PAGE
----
11. Fairlie, R. (2006). Entrepreneurship among disadvantaged groups: An analysis of the dynamics of self-employment by gender, race, and education. In S. C. Parker, Z. J. Acs, & D. R. Audretsch (Eds.), Handbook of entreprenurship. Kluwer Academic Publishers (forthcoming).Google Scholar
  12. Fairlie, R., & Robb, A. (2007). Why are black-owned businesses less successful than white-owned businesses? Journal of Labor Economics, 25(2), 289–323. doi: 10.1086/510763.CrossRefGoogle Scholar
  13. Fairlie, R., & Sundstrom, W. (1999). The emergence, persistence, and recent widening of the racial unemployment gap. Industrial and Labor Relations Review, 52(2), 252–270. doi: 10.2307/2525165.CrossRefGoogle Scholar
  14. Gardecki, R., & Neumark, D. (1998). Order from chaos? The effects of early labor market experiences on adult labor market outcomes. Industrial and Labor Relations Review, 51(2), 299–322. doi: 10.2307/2525220.CrossRefGoogle Scholar
  15. Hipple, S. (2004). Self-employment in the United States: An update. Monthly Labor Review, 127(7), 13–23.Google Scholar
  16. Holtz-Eakin, D., Joulafaian, D., & Rosen, H. (1994). Sticking it out: Entrepreneurial survival and liquidity constraints. The Journal of Political Economy, 102(1), 53–75. doi: 10.1086/261921.CrossRefGoogle Scholar
  17. Hout, M., & Rosen, H. (2000). Self-employment, family background, and race. The Journal of Human Resources, 35(1), 95–104.Google Scholar
  18. Hundley, G. (2000). Male/female earnings differences in self-employment: The effects of marriage, children, and the household division of labor. Industrial and Labor Relations Review, 54(1), 95–114. doi: 10.2307/2696034.CrossRefGoogle Scholar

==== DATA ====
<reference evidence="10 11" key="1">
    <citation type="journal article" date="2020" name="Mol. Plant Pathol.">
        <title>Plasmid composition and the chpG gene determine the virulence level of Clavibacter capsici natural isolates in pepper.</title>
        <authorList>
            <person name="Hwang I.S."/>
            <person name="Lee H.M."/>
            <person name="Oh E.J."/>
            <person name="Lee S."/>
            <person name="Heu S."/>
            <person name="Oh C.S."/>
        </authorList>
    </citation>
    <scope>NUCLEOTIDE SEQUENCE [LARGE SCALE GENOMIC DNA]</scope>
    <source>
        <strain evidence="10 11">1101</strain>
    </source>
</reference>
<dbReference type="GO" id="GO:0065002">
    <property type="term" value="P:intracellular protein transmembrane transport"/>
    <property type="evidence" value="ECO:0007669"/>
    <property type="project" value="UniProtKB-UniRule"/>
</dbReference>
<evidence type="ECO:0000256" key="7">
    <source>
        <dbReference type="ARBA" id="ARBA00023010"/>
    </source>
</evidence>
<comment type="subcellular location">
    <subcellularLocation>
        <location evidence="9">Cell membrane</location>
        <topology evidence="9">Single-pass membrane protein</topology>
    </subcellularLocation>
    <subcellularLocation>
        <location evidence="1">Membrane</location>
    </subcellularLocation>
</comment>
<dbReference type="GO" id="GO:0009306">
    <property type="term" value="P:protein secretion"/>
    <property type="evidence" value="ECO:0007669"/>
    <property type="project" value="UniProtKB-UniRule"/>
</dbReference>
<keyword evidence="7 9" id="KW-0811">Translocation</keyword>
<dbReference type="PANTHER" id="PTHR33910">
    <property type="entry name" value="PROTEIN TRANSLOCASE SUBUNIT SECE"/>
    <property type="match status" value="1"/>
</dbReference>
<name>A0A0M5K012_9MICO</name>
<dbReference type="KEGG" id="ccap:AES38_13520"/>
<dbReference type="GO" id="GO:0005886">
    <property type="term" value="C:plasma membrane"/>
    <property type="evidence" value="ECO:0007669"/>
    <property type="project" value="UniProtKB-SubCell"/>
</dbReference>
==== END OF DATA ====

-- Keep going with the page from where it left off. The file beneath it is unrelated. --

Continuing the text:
19. Kihlstrom, R., & Laffont, J. (1979). A general equilibrium entrepreneurial theory of firm formation based on risk aversion. The Journal of Political Economy, 87(4), 719–748. doi: 10.1086/260790.CrossRefGoogle Scholar
  20. Klerman, J., & Karoly, L. (1994). Young men and the transition to stable employment. Monthly Labor Review, 117(8), 31–48.Google Scholar
  21. Köllinger, P., & Minniti, M. (2006). Not for lack of trying: American entrepreneurship in black and white. Small Business Economics, 27(1), 59–79. doi: 10.1007/s11187-006-0019-6.CrossRefGoogle Scholar
  22. Lofstrom, M., & Wang, C. (2006). Hispanic self-employment: A dynamic analysis of business ownership. IZA Discussion Paper No. 2101, Institute for the Study of Labor, Bonn, Germany.Google Scholar
  23. Neumark, D. (2002). Youth labor market in the United States: Shopping around vs. staying put. The Review of Economics and Statistics, 84(3), 462–482. doi: 10.1162/003465302320259475.CrossRefGoogle Scholar
  24. Royalty, A. (1998). Job-to-job and job-to-nonemployment by gender and education level. Journal of Labor Economics, 16(2), 392–443. doi: 10.1086/209894.CrossRefGoogle Scholar
  25. Stratton, L. (1993). Racial differences in men’s unemployment. Industrial and Labor Relations Review, 46(3), 451–463. doi: 10.2307/2524546.CrossRefGoogle Scholar
  26. Taniguchi, H. (2002). Determinants of women’s entry into self-employment. Social Science Quarterly, 83(3), 875–893. doi: 10.1111/1540-6237.00119.CrossRefGoogle Scholar
  27. Taylor, M. (1999). Survival of the fittest? An analysis of self-employment duration in Britain. The Economic Journal, 109(454), C140–C155. doi: 10.1111/1468-0297.00422.CrossRefGoogle Scholar
  28. Van Praag, C. (2003). Business survival and success of young business owners. Small Business Economics, 21(1), 1–17. doi: 10.1023/A:1024453200297.CrossRefGoogle Scholar

Copyright information

© Springer Science+Business Media, LLC. 2009

Authors and Affiliations

  1. 1.Korea Labor InstituteSeoulKorea

Personalised recommendations